“Dost thou love life? Then do not squander time, for that is the stuff life is made of.” – Benjamin Franklin
Those of you who know the joys of working from home, whether you’re self-employed or freelancing or telecommuting, know also the joys of procrastination and the lures of laying on the couch.
Now, I’m as much in favor of a good nap as the next guy, but a nap should be a break, not your default work mode.
On the other hand, working from home tends to blur the boundaries between work and personal life — if you work too hard, you will have no personal life left.
So how do we stay productive, and at the same time stay sane? As I recently quit my day job, I asked the readers for their advice. They came through, as always, and I’ve chosen a few of my favorites for others to use as a guide (well, I’m going to use it as a guide too).
A few caveats, before you dive into the list: Again, these are from the readers, so you guys deserve all the credit. Second, I edited them, so any typos are my fault. Third, this is a compilation list, meaning that some tips may seem contradictory — that’s because the best way to use this list is to find the ideas that work for you, and give them a try. If they don’t work, come back to the list and find a few more ideas. Don’t try to implement them all, and certainly not all at once.
Thank you, readers!
1. Define your spaces; separate work from home. Have a room dedicated to working. Don’t do it wherever you happen to be. Set aside some space, preferably a room (it doesn’t have to be big) to be your workspace. That way, when you enter it, you know consciously what you’re there to do: go to work. It changes the state of mind from “I’m at home” to “I’m at work”.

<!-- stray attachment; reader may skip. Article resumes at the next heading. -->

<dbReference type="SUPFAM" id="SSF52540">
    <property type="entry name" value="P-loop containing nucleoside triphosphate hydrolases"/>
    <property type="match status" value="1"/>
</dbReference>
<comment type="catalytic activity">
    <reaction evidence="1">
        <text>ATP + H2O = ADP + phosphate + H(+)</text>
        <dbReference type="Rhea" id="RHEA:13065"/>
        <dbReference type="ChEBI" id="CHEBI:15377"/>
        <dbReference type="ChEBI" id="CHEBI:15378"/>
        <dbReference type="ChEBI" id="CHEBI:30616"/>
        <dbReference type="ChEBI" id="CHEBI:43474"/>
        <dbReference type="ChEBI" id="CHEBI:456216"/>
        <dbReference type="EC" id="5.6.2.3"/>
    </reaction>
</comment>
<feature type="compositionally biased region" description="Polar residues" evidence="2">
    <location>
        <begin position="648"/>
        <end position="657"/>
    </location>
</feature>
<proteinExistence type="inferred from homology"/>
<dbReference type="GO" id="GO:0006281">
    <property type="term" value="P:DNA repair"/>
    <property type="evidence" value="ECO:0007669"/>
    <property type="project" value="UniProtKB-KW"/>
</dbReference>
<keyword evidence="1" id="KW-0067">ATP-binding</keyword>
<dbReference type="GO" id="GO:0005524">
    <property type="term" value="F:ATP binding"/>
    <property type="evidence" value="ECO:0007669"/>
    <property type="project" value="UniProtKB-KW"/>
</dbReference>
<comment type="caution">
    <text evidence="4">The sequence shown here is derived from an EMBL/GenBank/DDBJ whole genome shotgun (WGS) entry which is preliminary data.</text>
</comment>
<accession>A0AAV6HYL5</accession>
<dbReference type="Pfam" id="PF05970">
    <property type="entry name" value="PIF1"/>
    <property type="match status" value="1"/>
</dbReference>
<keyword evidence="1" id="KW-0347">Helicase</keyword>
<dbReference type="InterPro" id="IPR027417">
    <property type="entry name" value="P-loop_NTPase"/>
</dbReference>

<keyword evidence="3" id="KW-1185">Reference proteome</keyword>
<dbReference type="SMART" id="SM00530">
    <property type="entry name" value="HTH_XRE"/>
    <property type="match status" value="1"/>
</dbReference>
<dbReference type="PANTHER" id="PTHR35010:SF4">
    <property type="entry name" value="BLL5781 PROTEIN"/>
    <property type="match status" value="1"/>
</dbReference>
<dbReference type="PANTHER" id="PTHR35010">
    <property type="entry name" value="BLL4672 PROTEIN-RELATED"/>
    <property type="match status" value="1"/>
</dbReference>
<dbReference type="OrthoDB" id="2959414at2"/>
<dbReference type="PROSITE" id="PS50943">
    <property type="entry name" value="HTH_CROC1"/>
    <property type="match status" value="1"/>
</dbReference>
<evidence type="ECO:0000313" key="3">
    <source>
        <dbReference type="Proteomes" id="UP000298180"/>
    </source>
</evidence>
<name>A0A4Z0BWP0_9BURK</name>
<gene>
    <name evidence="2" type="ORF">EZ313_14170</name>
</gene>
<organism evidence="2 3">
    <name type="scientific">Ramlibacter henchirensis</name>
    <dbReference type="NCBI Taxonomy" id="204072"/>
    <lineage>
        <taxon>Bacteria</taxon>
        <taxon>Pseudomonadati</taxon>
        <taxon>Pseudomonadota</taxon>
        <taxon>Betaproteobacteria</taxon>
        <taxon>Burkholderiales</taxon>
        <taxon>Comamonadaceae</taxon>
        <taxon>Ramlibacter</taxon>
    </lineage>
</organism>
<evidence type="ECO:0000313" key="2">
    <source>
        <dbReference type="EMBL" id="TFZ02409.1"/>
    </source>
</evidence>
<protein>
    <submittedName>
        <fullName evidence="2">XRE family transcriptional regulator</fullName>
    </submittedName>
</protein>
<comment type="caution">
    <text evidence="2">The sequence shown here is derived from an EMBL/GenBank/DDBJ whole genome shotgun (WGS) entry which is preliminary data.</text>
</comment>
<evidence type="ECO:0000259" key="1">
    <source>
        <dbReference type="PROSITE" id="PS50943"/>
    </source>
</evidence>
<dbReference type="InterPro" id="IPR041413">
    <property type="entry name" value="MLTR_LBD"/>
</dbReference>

2. Set regular hours, and stick to the schedule.
3. Don’t stay unshaved in pajamas. Instead, have breakfast, have a shower, get dressed. Then make a list of sensible tasks for the day and get started.
4. Close the door. It’ll be very easy to leave the door to whatever room or space you set apart to be your workplace open. Don’t do it. If the door is open, that represents something to you, and to your family. To you, it represents the idea that if it’s a bit tough, or you don’t feel like working today, you don’t have to. To your family, it represents the idea that Dad is around, and I can go and talk to him.
5. Keep your desk and general work area tidy. A tidy workspace helps keep a tidy mind, which helps make your day more productive.
6. Turn off the telephone when you need to work without distraction. Turn off IM and email notifications too. In fact, if possible, shut off the Internet.
7. Don’t stop working if it’s a hard day. There’ll be times when you haven’t got any ideas, or just don’t feel productive. Train yourself to do some work anyway. It’s a short fall from “It’s just not happening at the moment” to “It’s a bit tough, I’ll stop for the day”. Next thing you know, you never seem to get anything done.
8. Keep three lists of three. The first list has three things you will do today. The second is three things you’d like to get done, but aren’t essential. The third is three things that need to be done at some point. That way, when you’ve trogged through your days work, you don’t end up sitting twiddling your thumbs.
9. Start the day properly. Have a good breakfast, spend some time alone to just sit and do whatever. Relax, let your mind wander. Pray. Just make sure that your mind isn’t in the “I hate working” frame of mind.
10. Have a good chair. Mesh backed ones, or good comfy leather perhaps. It’s worth spending some money on.
11. Keep a notepad and pencil nearby. Jot down ideas for blog posts, projects, anything that springs to mind. Then have a pinboard to stick them on. Look at it twice a week to refresh your mind of things that could be done sometime. Some of the best work you’ll ever do will come from random bits of inspiration.
12. Give yourself breaks. Don’t be locked in the room all the time. For every hour you work, have a 15-30 minute break. Give your mind time to digest what it’s just done, then come back. You’ll improve the quality of what you produce a hundredfold.